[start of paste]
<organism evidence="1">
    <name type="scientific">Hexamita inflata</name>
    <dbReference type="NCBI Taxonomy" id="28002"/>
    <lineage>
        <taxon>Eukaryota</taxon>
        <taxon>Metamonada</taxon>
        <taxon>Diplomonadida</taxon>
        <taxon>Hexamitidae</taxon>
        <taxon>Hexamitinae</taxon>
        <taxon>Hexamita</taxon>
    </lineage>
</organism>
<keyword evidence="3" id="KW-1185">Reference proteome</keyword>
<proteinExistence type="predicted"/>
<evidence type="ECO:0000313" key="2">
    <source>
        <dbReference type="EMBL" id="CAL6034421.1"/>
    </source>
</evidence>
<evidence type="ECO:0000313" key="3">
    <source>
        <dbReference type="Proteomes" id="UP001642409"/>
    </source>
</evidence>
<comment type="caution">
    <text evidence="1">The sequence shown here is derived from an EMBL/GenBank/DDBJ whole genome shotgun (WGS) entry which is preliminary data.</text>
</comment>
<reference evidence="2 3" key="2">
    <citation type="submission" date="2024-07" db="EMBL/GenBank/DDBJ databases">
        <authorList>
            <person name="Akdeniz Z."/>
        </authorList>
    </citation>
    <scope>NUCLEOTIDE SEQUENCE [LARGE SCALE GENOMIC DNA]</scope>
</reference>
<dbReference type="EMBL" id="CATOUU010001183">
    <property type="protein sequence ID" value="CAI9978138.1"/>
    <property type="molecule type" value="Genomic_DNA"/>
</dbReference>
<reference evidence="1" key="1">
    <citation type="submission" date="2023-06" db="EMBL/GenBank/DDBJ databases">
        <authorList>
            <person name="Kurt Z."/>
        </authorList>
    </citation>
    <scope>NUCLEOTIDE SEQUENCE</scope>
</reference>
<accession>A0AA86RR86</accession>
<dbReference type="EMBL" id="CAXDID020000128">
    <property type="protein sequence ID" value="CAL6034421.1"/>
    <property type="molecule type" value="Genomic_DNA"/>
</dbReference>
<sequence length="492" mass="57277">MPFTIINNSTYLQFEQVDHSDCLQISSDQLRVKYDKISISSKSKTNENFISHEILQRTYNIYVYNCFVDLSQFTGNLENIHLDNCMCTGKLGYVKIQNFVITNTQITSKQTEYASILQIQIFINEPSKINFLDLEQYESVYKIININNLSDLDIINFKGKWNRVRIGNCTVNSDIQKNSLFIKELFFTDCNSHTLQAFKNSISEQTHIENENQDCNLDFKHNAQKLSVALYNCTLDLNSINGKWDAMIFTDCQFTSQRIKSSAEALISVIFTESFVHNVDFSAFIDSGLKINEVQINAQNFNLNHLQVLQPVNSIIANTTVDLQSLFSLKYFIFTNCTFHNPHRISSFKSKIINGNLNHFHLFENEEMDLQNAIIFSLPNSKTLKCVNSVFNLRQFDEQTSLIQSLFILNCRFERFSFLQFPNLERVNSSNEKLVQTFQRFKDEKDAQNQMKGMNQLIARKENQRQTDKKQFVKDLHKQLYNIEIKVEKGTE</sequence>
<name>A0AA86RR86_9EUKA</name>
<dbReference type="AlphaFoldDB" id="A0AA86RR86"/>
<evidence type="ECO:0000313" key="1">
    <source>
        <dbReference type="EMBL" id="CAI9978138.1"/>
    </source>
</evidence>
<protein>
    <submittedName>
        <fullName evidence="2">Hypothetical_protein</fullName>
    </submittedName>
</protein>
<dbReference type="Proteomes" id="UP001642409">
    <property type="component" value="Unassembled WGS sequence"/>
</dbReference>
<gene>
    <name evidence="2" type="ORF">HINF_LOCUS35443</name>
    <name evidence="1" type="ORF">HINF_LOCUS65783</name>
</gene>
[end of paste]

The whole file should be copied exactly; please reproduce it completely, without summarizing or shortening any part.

<organism evidence="1">
    <name type="scientific">Hexamita inflata</name>
    <dbReference type="NCBI Taxonomy" id="28002"/>
    <lineage>
        <taxon>Eukaryota</taxon>
        <taxon>Metamonada</taxon>
        <taxon>Diplomonadida</taxon>
        <taxon>Hexamitidae</taxon>
        <taxon>Hexamitinae</taxon>
        <taxon>Hexamita</taxon>
    </lineage>
</organism>
<keyword evidence="3" id="KW-1185">Reference proteome</keyword>
<proteinExistence type="predicted"/>
<evidence type="ECO:0000313" key="2">
    <source>
        <dbReference type="EMBL" id="CAL6034421.1"/>
    </source>
</evidence>
<evidence type="ECO:0000313" key="3">
    <source>
        <dbReference type="Proteomes" id="UP001642409"/>
    </source>
</evidence>
<comment type="caution">
    <text evidence="1">The sequence shown here is derived from an EMBL/GenBank/DDBJ whole genome shotgun (WGS) entry which is preliminary data.</text>
</comment>
<reference evidence="2 3" key="2">
    <citation type="submission" date="2024-07" db="EMBL/GenBank/DDBJ databases">
        <authorList>
            <person name="Akdeniz Z."/>
        </authorList>
    </citation>
    <scope>NUCLEOTIDE SEQUENCE [LARGE SCALE GENOMIC DNA]</scope>
</reference>
<dbReference type="EMBL" id="CATOUU010001183">
    <property type="protein sequence ID" value="CAI9978138.1"/>
    <property type="molecule type" value="Genomic_DNA"/>
</dbReference>
<reference evidence="1" key="1">
    <citation type="submission" date="2023-06" db="EMBL/GenBank/DDBJ databases">
        <authorList>
            <person name="Kurt Z."/>
        </authorList>
    </citation>
    <scope>NUCLEOTIDE SEQUENCE</scope>
</reference>
<accession>A0AA86RR86</accession>
<dbReference type="EMBL" id="CAXDID020000128">
    <property type="protein sequence ID" value="CAL6034421.1"/>
    <property type="molecule type" value="Genomic_DNA"/>
</dbReference>
<sequence length="492" mass="57277">MPFTIINNSTYLQFEQVDHSDCLQISSDQLRVKYDKISISSKSKTNENFISHEILQRTYNIYVYNCFVDLSQFTGNLENIHLDNCMCTGKLGYVKIQNFVITNTQITSKQTEYASILQIQIFINEPSKINFLDLEQYESVYKIININNLSDLDIINFKGKWNRVRIGNCTVNSDIQKNSLFIKELFFTDCNSHTLQAFKNSISEQTHIENENQDCNLDFKHNAQKLSVALYNCTLDLNSINGKWDAMIFTDCQFTSQRIKSSAEALISVIFTESFVHNVDFSAFIDSGLKINEVQINAQNFNLNHLQVLQPVNSIIANTTVDLQSLFSLKYFIFTNCTFHNPHRISSFKSKIINGNLNHFHLFENEEMDLQNAIIFSLPNSKTLKCVNSVFNLRQFDEQTSLIQSLFILNCRFERFSFLQFPNLERVNSSNEKLVQTFQRFKDEKDAQNQMKGMNQLIARKENQRQTDKKQFVKDLHKQLYNIEIKVEKGTE</sequence>
<name>A0AA86RR86_9EUKA</name>
<dbReference type="AlphaFoldDB" id="A0AA86RR86"/>
<evidence type="ECO:0000313" key="1">
    <source>
        <dbReference type="EMBL" id="CAI9978138.1"/>
    </source>
</evidence>
<protein>
    <submittedName>
        <fullName evidence="2">Hypothetical_protein</fullName>
    </submittedName>
</protein>
<dbReference type="Proteomes" id="UP001642409">
    <property type="component" value="Unassembled WGS sequence"/>
</dbReference>
<gene>
    <name evidence="2" type="ORF">HINF_LOCUS35443</name>
    <name evidence="1" type="ORF">HINF_LOCUS65783</name>
</gene>